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No more pigs, no more bacon?

Americans are expected to eat approximately 50 pounds of pork per person in the year 2012. Most of that consumption will be from bacon and eggs for breakfast, BLT’s for lunch and bacon with dinner. More than 50 percent of Americans eat 21.7 grams of processed pork daily—that pork mainly consisting of bacon, hot dogs, sausages, and smoked ham, according to a National Health and Nutrition Examination Survey published in 2009.

But that may be about to change with the news of a global bacon shortage.

The story exploded via social media a couple of days after the National Pig Association of the United Kingdom said, on Sept. 20, “A world shortage of pork and bacon next year is now unavoidable.” According to the group, new data shows that the European Union pig herds are becoming smaller and that this trend will be “mirrored around the world.” Drought in the U.S. and worldwide has lead to an increase in the price of corn—a staple food for pigs—and farmers are no longer able to afford feeding large herds of pigs.

Although panic continues to spread in articles like this one in Time magazine, the effect for the average pork consumer will likely only be a 5 to 10 percent increase in the price of bacon in the next six months, according to the article.

However, according to forecasts by the United States Department of Agriculture, it does seem that overall pork availability will decrease by approximately 300 million pounds. The total pork available in the U.S. for consumption is predicted to reach 18,669 million pounds by the end of 2012 and estimated to decrease to 18,295 million pounds by the end of 2013.

“A global bacon shortage! WE’RE ALL GOING TO DIE…much later than we thought thanks to the reduced salt and nitrates in our diet,” Stephen Colbert said in "The Colbert Report" on Sept. 26.

How bad can it really be?

Bacon’s high sodium and saturated fat content is cause for concern, according to WebMd. A shocking 68 percent of bacon’s calories come from fat, and 50 percent of those calories are saturated—not the good kind of fat. Every ounce of bacon has 30 milligrams of cholesterol. It is not surprising, then, that high levels of bacon consumption can increase the chance of heart disease and stroke.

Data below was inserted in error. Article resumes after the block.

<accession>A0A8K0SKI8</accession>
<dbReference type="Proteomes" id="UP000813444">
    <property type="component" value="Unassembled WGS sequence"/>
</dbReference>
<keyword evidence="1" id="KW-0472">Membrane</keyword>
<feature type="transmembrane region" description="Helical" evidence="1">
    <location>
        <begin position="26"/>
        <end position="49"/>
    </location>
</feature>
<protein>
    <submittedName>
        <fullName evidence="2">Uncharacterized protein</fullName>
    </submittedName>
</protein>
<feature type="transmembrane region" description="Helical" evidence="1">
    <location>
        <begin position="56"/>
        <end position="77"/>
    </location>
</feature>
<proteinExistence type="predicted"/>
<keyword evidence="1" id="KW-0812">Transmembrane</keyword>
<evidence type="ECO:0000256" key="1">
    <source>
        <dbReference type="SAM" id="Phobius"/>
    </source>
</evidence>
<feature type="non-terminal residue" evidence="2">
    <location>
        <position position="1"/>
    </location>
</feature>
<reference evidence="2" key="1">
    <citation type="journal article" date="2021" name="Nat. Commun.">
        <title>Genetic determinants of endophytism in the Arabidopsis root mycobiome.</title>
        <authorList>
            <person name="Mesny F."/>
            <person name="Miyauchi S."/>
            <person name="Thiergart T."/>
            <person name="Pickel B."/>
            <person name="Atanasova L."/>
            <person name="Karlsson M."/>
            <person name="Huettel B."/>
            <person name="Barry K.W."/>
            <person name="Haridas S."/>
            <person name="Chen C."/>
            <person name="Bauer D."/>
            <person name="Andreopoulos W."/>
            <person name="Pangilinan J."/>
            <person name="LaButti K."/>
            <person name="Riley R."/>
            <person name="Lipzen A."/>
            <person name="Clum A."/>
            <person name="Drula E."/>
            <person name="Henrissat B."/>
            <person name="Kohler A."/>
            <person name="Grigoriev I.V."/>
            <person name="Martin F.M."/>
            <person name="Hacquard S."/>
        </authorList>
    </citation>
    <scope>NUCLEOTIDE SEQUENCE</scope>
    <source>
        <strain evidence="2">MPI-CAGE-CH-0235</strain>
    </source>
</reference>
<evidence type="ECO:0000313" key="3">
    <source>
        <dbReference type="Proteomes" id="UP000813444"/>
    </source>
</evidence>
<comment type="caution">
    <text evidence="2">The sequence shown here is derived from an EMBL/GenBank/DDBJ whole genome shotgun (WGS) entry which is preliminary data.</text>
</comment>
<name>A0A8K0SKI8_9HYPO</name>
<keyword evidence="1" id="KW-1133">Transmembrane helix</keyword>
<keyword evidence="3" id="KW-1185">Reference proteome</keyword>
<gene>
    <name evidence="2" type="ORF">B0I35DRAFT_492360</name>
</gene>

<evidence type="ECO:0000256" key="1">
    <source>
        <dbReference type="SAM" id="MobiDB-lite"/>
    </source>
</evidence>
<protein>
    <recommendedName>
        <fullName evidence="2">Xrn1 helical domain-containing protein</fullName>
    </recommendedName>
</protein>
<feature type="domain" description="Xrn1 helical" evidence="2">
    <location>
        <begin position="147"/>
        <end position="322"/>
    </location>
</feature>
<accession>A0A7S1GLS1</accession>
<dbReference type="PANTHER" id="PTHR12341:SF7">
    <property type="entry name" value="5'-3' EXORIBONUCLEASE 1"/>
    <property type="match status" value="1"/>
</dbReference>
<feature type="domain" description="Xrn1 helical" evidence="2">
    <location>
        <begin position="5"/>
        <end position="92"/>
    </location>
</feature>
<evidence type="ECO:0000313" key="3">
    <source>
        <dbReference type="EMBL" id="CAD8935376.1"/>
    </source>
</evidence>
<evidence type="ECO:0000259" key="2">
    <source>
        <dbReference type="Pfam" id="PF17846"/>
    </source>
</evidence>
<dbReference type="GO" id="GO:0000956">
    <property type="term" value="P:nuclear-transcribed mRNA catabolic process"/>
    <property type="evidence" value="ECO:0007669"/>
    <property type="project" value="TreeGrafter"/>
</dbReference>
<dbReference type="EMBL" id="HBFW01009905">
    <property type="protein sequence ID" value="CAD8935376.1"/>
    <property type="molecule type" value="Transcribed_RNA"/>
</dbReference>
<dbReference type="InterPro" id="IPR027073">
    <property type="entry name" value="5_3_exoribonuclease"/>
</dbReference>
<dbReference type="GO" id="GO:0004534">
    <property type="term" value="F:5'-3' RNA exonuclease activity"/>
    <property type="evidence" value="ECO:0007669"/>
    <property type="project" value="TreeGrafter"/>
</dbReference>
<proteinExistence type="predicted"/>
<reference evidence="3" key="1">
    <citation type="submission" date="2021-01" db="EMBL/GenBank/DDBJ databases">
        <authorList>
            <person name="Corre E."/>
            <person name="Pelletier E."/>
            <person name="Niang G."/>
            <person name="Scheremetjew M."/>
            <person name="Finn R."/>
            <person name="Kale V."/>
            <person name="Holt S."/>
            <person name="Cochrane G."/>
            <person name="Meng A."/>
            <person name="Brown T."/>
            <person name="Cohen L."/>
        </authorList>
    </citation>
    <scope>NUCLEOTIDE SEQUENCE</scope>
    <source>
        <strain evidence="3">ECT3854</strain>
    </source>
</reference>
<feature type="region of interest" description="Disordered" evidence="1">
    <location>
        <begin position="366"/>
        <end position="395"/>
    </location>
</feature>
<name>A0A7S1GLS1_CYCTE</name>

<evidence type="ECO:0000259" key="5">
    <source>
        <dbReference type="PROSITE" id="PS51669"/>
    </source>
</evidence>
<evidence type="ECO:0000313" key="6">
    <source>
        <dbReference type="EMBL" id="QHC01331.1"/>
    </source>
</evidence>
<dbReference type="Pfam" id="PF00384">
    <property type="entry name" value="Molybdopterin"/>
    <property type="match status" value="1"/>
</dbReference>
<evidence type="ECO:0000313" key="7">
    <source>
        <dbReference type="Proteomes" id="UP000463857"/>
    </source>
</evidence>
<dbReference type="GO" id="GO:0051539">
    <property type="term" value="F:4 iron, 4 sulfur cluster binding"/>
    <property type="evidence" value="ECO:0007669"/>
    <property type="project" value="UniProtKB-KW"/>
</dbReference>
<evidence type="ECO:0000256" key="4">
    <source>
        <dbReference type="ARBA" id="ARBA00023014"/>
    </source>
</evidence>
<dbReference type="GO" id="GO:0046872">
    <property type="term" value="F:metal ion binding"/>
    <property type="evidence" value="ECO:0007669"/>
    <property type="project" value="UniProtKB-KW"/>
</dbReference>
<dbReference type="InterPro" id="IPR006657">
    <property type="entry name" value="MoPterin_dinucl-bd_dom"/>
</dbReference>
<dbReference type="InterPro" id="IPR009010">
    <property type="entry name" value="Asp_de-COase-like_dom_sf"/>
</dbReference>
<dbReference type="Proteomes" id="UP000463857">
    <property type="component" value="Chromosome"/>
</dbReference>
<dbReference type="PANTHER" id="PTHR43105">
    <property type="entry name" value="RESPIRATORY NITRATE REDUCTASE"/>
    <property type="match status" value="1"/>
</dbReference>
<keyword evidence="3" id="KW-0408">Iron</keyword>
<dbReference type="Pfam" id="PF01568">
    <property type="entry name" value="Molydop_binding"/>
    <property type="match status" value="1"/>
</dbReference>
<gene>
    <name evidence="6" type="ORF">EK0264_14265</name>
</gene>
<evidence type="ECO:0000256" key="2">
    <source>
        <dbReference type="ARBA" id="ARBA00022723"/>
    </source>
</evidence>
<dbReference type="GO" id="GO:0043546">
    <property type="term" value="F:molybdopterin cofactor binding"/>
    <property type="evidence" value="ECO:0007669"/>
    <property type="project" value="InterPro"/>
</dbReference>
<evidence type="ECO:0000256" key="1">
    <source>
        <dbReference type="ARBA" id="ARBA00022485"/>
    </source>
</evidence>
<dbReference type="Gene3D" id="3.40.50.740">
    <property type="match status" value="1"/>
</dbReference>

It doesn’t end there.

As bacon is a cured meat, it is high in nitrates, a preservative that turns into nitrite once it is digested by the body. If eaten regularly, nitrite can increase the risk of developing cancer, according to

So perhaps we should celebrate the shortage as a path to a healthier lifestyle—it might be a blessing in disguise. Or we can keep freaking out, because a life without bacon is not a life at all.

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Marion is a senior and double major in Communication and Economics. She's had a goal in pursuing journalism since high school and has been involved ever since.

In the past, she interned for The New England Center for Investigative Reporting and worked with Pulitzer-prize-winning journalist Rochelle Sharpe on a story published in the Washington Post. She also interned for the West Roxbury-Roslindale Transcript, a local newspaper headed by GateHouse Media New England.

Originally from France, Marion has lived in a total of 6 countries, and now calls Boston her temporary home. She enjoys traveling and so has been able to see a good portion of Europe and Africa, as well as most of North America and Central America. In the future, Marion hopes she'll be traveling the world while writing for National Geographic.